May 2022 | Volume 23 No. 2
Diamonds Are a Tooth’s Best Friend
A cross-disciplinary team has discovered that nanodiamonds (NDs) may be a highly effective agent in battling oral infections, a discovery which could open up new opportunities for improving oral health worldwide and provide a real alternative to the customary antibiotics route.
Dental caries effect approximately half the world’s population – about 3 billion people – and can lead to a variety of other problems including Alzheimer’s, obesity and cardiovascular diseases, as well as having far-reaching financial implications.
The path to discovery began when Dr Chu Zhiqin, Assistant Professor of the Department of Electrical and Electronic Engineering and Dr Prasanna Neelakantan, Clinical Assistant Professor in Endodontology, began discussing the possibilities for NDs and joined forces to be co-principal investigators in the study.
“We had noticed that a lot of work had been done using NDs in cell suspensions, but surprisingly, we couldn’t find any trail in biofilms,” said Dr Chu. “As Dr Neelakantan is an expert working in this direction, we decided to give it a try and see what’s going on there.”
Dental caries is caused by a dominance of acid-producing bacteria – particularly Streptococcus mutans – that form biofilms on the surface of the teeth, while periodontal disease, commonly known as gum disease, is induced by Porphyromonas gingivalis, a Gram-negative bacterium. “Microbes demonstrate high resistance to conventional antibiotics, and there has been little significant development in therapeutic drugs for fighting fungal infections, another major infection affecting human beings. In fact, patients with COVID-19 have been shown to have an increased prevalence of fungal infections,” said Dr Neelakantan.
Co-principal investigators of the study – Dr Prasanna Neelakantan (left) and Dr Chu Zhiqin (right).
The team’s work using high-pressure high-temperature NDs to inhibit the formation of oral pathogenic biofilms, may change all that. The research, which has been published in Biomaterials Science, shows that the NDs are effective against both the free-floating cells (planktonic cells) and the attached cells (biofilm) of bacteria and fungi that frequently cause oral and systemic infections, and that they can also disrupt preformed biofilms in certain orally and systemically important organisms.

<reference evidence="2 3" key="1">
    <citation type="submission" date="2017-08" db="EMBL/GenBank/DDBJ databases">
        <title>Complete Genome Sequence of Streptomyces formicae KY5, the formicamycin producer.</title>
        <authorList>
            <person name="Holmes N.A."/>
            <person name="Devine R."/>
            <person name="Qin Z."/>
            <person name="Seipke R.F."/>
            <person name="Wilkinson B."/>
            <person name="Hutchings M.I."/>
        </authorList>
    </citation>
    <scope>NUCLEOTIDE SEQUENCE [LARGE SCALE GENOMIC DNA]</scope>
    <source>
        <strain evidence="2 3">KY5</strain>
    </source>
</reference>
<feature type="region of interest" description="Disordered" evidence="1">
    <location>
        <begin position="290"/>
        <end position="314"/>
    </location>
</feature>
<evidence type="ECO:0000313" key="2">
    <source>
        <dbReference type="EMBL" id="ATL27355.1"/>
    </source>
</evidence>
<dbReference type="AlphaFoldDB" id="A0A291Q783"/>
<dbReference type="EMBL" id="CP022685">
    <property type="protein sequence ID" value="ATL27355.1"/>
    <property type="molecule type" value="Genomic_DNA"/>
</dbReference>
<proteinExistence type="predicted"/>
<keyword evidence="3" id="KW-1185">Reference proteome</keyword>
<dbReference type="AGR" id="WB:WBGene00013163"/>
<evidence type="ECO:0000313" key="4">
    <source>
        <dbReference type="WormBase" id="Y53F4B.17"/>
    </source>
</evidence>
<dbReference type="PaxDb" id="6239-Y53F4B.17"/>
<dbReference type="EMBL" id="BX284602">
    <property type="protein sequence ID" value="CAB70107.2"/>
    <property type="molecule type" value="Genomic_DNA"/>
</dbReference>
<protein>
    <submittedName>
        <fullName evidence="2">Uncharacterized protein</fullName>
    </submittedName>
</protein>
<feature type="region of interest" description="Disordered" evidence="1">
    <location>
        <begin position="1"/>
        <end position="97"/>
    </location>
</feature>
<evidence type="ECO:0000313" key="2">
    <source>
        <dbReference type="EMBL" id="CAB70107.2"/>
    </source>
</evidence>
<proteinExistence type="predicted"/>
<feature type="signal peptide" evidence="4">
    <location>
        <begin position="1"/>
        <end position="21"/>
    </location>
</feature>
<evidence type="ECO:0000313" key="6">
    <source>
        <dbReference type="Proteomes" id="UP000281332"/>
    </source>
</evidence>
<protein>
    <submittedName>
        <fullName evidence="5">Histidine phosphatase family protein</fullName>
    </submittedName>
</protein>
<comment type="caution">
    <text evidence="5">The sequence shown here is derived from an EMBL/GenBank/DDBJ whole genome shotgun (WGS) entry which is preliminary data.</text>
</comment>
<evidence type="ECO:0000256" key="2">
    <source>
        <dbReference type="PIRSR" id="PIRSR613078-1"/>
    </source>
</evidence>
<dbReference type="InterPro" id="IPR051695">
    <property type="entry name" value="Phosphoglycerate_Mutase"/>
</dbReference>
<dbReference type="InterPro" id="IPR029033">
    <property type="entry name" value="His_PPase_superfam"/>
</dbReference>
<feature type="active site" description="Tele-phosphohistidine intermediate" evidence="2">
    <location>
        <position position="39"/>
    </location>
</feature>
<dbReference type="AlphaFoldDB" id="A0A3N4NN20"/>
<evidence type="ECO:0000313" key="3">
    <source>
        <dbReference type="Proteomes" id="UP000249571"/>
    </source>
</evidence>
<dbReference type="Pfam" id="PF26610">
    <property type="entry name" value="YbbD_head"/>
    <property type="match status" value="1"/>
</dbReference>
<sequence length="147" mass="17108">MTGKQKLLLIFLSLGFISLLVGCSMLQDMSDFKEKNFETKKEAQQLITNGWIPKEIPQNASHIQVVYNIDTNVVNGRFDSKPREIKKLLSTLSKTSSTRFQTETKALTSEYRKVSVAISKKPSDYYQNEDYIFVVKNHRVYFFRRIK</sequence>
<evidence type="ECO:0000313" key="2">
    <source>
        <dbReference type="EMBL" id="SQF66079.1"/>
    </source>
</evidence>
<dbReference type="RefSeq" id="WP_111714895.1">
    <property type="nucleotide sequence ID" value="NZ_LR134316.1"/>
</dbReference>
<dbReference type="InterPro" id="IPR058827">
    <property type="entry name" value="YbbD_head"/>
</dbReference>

“Our study provided the first laboratory evidence that a simple coating of nanodiamonds can inhibit the formation of attached communities of bacteria and fungi. These attached communities are called biofilms and it is shocking to know that at least 70 to 80 per cent of human infections are caused by biofilms,” said Dr Neelakantan. “Most pathogens are resistant to almost all antibiotics. So, in terms of impact for biomedical applications, this is significant because we are introducing an inexpensive, simple, non-antibiotic strategy.”
Synthesising NDs using high-pressure high-temperature methods is one of the leading approaches for fabricating NDs on a large scale. “In general, the resulting nanomaterials have a lot of unique features which are missing in their bulk counterpart,” said Dr Chu. “We attributed the effects of NDs to their hardness, irregular shapes, faceted surfaces, etc, all of which lead to the destructive results in biofilms.”
According to Dr Neelakantan, the team’s next aim is to “develop a cost-effective, multifunctional coating on both natural (for example, teeth) and artificial dental substrates (for example dentures or implants, both of which often fail due to infections, especially in the elderly population).”
This study provided the first laboratory evidence that a simple coating of nanodiamonds can inhibit the formation of attached communities of bacteria and fungi.
The implications are that NDs could be used globally as a preventative measure against caries. “We envision a coating that can simply be placed on teeth or on prosthesis including dental fillings,” he continued. “Currently, dental fillings fail because bacteria grow on them and in-between the filling and the tooth. Because of this, the average life of these fillings is currently not more than five years and this represents a huge financial burden for patients.”
“Similarly, we would expect to investigate the effects of NDs as an anti-pathogen coating or spray in different environments. This is particularly important for tackling the current challenge of the pandemic.”
As far as costs go, NDs are a viable proposition. “NDs are very cheap (approximately USD10 per gram), and this is one of the most attractive features for practical applications,” said Dr Chu.
Asked where does the research go from here, Dr Chu said: “Our next step is to carry out a systematic study of how the properties of NDs, including their surface chemistry, shapes and other parameters may affect the interaction with biofilms.”
Most pathogens are resistant to almost all antibiotics. So, in terms of impact for biomedical applications, this is significant because we are introducing an inexpensive, simple, non-antibiotic strategy.
DR PRASANNA NEELAKANTAN